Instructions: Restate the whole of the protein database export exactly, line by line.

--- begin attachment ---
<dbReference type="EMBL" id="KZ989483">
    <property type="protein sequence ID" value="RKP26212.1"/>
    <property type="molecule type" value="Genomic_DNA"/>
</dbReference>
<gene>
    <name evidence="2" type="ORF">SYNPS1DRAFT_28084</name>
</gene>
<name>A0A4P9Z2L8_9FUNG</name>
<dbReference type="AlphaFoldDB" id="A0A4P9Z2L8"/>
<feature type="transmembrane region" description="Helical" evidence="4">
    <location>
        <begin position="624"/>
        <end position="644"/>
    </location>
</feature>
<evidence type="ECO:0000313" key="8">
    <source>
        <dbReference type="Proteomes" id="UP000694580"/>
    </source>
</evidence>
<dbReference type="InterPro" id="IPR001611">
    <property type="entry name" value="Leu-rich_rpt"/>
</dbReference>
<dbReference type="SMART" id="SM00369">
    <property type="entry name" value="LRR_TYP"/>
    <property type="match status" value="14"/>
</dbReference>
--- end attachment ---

<dbReference type="EMBL" id="KZ989483">
    <property type="protein sequence ID" value="RKP26212.1"/>
    <property type="molecule type" value="Genomic_DNA"/>
</dbReference>
<gene>
    <name evidence="2" type="ORF">SYNPS1DRAFT_28084</name>
</gene>
<name>A0A4P9Z2L8_9FUNG</name>
<dbReference type="AlphaFoldDB" id="A0A4P9Z2L8"/>
<feature type="transmembrane region" description="Helical" evidence="4">
    <location>
        <begin position="624"/>
        <end position="644"/>
    </location>
</feature>
<evidence type="ECO:0000313" key="8">
    <source>
        <dbReference type="Proteomes" id="UP000694580"/>
    </source>
</evidence>
<dbReference type="InterPro" id="IPR001611">
    <property type="entry name" value="Leu-rich_rpt"/>
</dbReference>
<dbReference type="SMART" id="SM00369">
    <property type="entry name" value="LRR_TYP"/>
    <property type="match status" value="14"/>
</dbReference>